They don't need it, but the rest of us doPosted by Craig Westover | 6:06 PM |
Tip of the Sou’wester to Triple A for pointing this out --
Wealthy Minnesotans: We'll Pay More Taxes
(AP) Minneapolis Several well-off Minnesotans who believe more tax money should be pumped into public initiatives said the state can start with them.
More than 200 wealthy Minnesotans signed a full-page ad appearing Thursday in the Star Tribune asking the state to raise $2 billion for various initiatives by increasing the state's tax burden for high-salary earners.
"We need to invest more in our future," said Joel Kramer, former publisher of the Star Tribune and founder of the think tank Growth and Justice, which organized the "Invest for Real Prosperity" fiscal strategy.
The new money should be used to improve educational opportunities, provide affordable health care and fund transportation needs, Kramer said.
Jim Pohlad of Marquette Financial Company, Richard McFarland, retired chief executive of Dain Rauscher, and Lee Lynch, former chief executive of Carmichael Lynch, were also key contributors to the proposal, which would make those earning more than $275,000 pay another 2 cents in state taxes for every dollar earned. That would be another $6,000 in taxes for someone earning $300,000.
State taxes for anyone making less than $45,000 would not increase and the rates would vary for everyone in between. Kramer said he hopes the ad will create public interest and discussion, perhaps leading to legislative action.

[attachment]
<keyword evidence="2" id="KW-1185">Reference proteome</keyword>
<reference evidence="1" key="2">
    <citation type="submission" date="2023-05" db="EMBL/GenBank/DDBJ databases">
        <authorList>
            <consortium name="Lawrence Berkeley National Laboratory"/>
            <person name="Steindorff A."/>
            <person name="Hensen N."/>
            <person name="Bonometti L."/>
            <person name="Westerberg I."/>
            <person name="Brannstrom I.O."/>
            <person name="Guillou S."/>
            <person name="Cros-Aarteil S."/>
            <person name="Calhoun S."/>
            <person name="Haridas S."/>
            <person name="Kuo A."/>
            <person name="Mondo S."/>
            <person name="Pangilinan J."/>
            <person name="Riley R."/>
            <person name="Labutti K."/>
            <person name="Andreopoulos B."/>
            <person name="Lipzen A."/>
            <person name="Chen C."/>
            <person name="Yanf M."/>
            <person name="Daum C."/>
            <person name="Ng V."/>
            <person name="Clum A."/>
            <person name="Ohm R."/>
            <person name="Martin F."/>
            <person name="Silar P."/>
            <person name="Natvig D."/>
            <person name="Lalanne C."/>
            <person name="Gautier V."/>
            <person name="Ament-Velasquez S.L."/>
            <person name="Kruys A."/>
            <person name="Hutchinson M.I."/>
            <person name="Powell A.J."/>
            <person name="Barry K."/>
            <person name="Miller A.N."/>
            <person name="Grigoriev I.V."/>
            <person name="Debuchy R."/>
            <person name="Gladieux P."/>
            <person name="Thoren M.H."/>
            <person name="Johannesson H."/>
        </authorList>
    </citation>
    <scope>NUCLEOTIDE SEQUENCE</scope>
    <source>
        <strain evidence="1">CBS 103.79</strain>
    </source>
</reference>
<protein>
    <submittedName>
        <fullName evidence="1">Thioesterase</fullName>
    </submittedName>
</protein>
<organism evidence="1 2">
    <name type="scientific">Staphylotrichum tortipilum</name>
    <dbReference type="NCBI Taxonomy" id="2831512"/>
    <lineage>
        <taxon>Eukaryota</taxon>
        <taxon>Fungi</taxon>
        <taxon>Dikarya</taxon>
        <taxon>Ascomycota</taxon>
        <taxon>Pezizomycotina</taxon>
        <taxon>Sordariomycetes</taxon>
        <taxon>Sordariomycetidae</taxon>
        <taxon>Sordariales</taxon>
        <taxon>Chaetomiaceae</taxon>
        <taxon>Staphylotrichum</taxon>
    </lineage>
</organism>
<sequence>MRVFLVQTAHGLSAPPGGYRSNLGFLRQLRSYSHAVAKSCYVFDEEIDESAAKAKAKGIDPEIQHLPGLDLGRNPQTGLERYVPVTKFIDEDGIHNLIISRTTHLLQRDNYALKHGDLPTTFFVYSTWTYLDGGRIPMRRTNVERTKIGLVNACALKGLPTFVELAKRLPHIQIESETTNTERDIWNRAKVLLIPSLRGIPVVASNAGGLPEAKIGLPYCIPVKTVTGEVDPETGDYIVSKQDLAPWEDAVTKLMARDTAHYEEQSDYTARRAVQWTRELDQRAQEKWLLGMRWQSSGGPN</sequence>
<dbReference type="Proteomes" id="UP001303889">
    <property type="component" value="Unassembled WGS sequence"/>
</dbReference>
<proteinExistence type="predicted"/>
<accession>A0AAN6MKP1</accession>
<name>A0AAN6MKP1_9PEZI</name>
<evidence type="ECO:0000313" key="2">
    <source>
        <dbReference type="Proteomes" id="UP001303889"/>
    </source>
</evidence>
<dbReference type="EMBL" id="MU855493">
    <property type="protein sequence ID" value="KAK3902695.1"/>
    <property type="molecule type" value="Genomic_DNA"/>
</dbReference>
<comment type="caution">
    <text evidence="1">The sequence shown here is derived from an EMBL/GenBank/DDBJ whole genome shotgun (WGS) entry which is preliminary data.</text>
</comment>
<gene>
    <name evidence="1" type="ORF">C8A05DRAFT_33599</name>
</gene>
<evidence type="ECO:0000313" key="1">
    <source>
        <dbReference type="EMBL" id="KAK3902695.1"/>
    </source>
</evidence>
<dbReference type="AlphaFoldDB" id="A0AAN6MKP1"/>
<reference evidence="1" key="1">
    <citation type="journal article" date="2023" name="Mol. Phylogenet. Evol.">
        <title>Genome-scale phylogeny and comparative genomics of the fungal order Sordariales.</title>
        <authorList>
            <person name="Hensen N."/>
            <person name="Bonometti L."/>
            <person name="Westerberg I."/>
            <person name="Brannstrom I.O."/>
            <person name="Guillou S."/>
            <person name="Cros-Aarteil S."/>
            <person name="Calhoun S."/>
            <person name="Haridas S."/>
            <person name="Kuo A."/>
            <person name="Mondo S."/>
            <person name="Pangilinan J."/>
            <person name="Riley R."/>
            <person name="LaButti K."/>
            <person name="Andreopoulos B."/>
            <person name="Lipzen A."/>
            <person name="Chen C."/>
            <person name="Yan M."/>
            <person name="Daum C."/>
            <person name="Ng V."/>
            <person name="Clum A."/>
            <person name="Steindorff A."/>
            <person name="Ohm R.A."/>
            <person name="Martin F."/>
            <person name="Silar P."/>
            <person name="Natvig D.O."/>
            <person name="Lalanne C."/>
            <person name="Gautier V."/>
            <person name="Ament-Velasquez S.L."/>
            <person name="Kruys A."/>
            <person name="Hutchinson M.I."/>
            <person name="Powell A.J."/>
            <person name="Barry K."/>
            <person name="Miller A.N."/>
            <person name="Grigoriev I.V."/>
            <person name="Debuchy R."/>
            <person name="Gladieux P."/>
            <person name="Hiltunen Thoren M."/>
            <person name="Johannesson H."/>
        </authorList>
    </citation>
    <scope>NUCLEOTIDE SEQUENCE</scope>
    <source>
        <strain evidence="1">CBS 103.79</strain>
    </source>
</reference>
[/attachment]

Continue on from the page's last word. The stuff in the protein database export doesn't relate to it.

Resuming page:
He also acknowledged that if the tax increase was approved, it would take "some faith in government" to trust that the money would be appropriated according to the group's requests.
So what’s wrong with this picture? Obviously these guys don’t need the money they’d gladly send to the state, but the rest of us do -- and we don’t need the government to give it to us.
The point that is missed in the tax the rich scenario is that while rich folks have more money than they know what to do with, they don’t bury the extra cash in a coffee can in the backyard or hide it under the Select Comfort. The spend, save or invest it.
If they spend it, it flows back into the economy at full value. For example, if they buy a $700,000 home, they get a $700,000 home. If the government collects $700,000 and builds seven homes, each home will be a less than the expected $100,000 because of government taking its administrative cut and the inefficiencies of bureaucratic functioning.
If they save it, that money becomes available for others to borrow and either spend, same results as above less the cost of interest, or invest in a business. The latter increases the value of the money more than simply spending it. The rich guys may not need their interest, but the rest of us need the jobs created by the new businesses borrowing the money or the increased business generated by consumer borrowing.
If they directly invest it in a business, again wealth is created. All those seniors living on 401Ks and retirement funds benefit from a healthly stock market.
The latter benefits are far greater than giving government more money to play with.
(Just a thought, but if all these rich guys have cash lying around, why not send it to Jim Pohlad for his ballpark fund and drop the tax increase on Hennepin County.)
Update: Pawlenty encourages ad signers: Send a check